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What We Learned: Community Discussions and Building Economic Opportunity

Financial stability and economic opportunity are fundamental for the health and success of our state’s children. In North Carolina, however, too many children are growing up in communities that are struggling. From the mountains across the piedmont to the coast, we see communities where good jobs are few and far between, where schools are underfunded, and where adults and children have limited health care options. This is disproportionately true for communities of color due to systemic barriers like hiring and housing discrimination and bias in the criminal justice system.

Families are striving to make ends meet and to provide their children with the opportunity to be healthy, do well in school, and grow into productive adults, but community-wide barriers can put prosperity out of reach.

That’s why NC Child began our work on the Opportunity Agenda, creating a set of policy solutions that can make a measurable difference in building economic opportunity for children and families across our state. We embarked on a series of community meetings this September to present elements of the Opportunity Agenda and to hear directly from communities about what they need to build opportunity. We went to Asheville, Mars Hill, Wilmington, and Winston-Salem (Our Goldsboro meeting was cancelled due to flooding. Please hold that community and so many others impacted by Hurricane Matthew in your prayers.). And we are planning more meetings early next year.

We want to share a few things we saw and heard in our visits.

The spirit of place and community is alive and strong in North Carolina.

Everywhere we visited North Carolinians are working hard to make their communities better places to live. Non-profit organizations, businesses, parents, and civic leaders are coming together to address problems in their neighborhoods and improve the lives of children and families.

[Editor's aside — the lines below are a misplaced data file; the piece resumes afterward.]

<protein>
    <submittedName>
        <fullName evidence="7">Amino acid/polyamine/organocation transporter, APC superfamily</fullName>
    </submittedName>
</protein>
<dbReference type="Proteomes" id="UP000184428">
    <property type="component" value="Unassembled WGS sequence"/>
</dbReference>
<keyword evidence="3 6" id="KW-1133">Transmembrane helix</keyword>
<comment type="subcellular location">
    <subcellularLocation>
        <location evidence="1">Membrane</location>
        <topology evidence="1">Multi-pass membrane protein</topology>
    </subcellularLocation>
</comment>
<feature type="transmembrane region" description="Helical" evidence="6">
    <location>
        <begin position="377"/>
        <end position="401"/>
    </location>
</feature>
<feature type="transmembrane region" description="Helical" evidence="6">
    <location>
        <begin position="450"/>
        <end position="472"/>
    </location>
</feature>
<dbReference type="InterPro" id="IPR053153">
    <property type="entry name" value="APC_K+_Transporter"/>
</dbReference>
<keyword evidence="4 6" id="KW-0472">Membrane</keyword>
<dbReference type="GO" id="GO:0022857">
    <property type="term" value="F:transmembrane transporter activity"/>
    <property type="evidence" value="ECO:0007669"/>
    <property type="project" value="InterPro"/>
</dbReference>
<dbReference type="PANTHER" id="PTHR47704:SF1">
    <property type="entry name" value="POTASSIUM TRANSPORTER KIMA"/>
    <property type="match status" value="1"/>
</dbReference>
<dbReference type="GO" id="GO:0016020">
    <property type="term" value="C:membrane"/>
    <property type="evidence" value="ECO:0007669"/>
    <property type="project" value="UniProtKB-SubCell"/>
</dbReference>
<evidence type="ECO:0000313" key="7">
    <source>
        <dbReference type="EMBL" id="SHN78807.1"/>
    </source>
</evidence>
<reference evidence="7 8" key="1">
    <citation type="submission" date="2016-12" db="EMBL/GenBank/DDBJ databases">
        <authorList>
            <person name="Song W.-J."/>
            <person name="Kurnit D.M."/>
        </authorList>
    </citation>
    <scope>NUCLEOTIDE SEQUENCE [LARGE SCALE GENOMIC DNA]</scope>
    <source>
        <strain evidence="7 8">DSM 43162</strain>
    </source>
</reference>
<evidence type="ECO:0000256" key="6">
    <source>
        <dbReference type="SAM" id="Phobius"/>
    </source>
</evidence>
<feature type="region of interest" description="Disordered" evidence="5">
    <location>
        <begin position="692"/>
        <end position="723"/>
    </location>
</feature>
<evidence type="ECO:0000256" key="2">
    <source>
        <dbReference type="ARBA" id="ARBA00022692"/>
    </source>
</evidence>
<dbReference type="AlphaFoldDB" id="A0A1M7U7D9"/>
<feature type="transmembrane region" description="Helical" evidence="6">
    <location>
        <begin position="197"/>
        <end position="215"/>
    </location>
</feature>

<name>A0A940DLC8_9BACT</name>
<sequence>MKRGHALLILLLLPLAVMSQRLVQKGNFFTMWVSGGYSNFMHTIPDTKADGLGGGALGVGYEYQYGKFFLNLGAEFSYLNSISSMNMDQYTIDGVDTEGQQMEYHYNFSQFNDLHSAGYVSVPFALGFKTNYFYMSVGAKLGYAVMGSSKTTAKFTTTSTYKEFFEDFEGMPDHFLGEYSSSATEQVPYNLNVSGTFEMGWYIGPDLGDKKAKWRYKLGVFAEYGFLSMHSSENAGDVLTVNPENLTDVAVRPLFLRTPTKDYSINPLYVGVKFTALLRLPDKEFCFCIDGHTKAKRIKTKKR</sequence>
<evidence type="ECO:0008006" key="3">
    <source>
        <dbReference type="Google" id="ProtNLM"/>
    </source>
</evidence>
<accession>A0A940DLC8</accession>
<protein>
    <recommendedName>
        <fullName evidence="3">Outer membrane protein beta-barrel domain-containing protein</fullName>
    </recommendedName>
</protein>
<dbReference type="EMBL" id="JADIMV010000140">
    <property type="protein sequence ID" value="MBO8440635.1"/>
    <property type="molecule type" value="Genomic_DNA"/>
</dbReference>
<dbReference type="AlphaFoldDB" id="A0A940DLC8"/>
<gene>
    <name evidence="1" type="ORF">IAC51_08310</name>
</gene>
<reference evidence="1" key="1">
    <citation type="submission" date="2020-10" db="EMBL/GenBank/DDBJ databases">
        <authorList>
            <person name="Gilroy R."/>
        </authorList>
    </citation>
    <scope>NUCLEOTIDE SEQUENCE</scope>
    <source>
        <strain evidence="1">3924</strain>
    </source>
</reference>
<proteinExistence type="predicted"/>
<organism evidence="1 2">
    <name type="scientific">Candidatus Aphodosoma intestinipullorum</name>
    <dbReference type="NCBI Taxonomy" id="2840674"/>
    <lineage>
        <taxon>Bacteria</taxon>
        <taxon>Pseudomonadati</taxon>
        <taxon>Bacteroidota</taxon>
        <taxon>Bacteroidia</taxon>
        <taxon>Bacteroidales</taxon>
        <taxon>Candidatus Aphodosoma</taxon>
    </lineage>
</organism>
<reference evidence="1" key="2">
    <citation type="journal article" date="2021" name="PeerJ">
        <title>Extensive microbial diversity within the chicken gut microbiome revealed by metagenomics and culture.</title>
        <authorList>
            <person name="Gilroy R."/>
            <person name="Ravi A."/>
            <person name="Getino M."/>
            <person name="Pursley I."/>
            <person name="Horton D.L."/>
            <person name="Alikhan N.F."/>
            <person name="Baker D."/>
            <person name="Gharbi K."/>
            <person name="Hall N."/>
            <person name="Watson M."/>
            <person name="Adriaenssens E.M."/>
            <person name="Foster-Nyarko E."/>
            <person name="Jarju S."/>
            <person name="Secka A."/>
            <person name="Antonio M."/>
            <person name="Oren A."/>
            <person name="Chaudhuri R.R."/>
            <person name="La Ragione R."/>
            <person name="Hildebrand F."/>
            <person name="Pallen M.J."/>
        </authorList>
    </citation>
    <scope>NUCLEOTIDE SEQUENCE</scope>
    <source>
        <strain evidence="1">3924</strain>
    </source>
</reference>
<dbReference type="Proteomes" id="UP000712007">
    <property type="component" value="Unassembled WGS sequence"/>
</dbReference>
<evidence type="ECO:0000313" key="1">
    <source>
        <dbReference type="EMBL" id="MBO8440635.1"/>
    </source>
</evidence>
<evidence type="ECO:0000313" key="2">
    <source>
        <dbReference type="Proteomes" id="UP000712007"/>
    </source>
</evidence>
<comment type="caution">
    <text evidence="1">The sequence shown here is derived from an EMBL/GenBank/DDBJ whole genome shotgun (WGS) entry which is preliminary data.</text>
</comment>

In Wilmington, Dr. Janna Robertson and hundreds of community members have created the Forest of Dreams to provide youth with the opportunity to learn about and practice visual arts and to revitalize their community.

In Winston-Salem, Marty and Ben Tennille have taken the issue of hungry children head on and are leading H.O.P.E. of Winston-Salem, which has delivered over 110,000 healthy meals and 160,000 pounds of fresh produce directly to the neighborhoods of children who are at risk of hunger.

Out west, Greg Borom and others have launched the Success Equation, a community-wide effort to address the root causes of child poverty in Buncombe County.

These are just a few of the many examples we encountered of communities coming together to tackle the issue of child poverty and its effects on children and families.

Communities understand that the well-being of their children and families depends on critical infrastructure and public investments in their community.

Parents are doing their best to raise their children, but many North Carolina communities lack the infrastructure to support them. One area that stood out in each gathering is the lack of access to high-quality child care and preschool. A college student from Mars Hill University said that she feels that having more children prepared to learn when they enter school is the “number one” poverty prevention tool. In every place we went, community members gravitated towards increasing funding for child care subsidies as a top priority policy solution for promoting economic opportunity. Given the current waiting list for child care assistance, it’s not hard to see why: 21,865 children are on the waiting list as of September 2016.

Helping parents get health insurance was another common theme. Health insurance is critical not only for a family’s physical and mental health, but also its financial health. Parents can’t work when they are sick or injured and can’t get the treatment that they need. Furthermore, necessary medical treatments can leave uninsured families buried in debt. Meeting attendees were universally supportive of using available federal dollars to close this coverage gap either by expanding Medicaid or developing a North Carolina-specific solution.

I came away from these meetings with such hope that we can build opportunity for every child in North Carolina. Certainly, the work ahead is complex and challenging. But I also realized that if we listen to each other, clear solutions about what’s needed to promote economic opportunity will emerge. So we’re going to keep listening (we’ll hit the road again in 2017), and we’re going to keep advocating for policies like expanding access to child care and closing the health insurance coverage gap. We’ll be sure to let you know what we learn and what you can do to ensure all children in our state have the opportunity to thrive.

Adam Sotak

Adam Sotak is the co-director of community engagement at NC Child.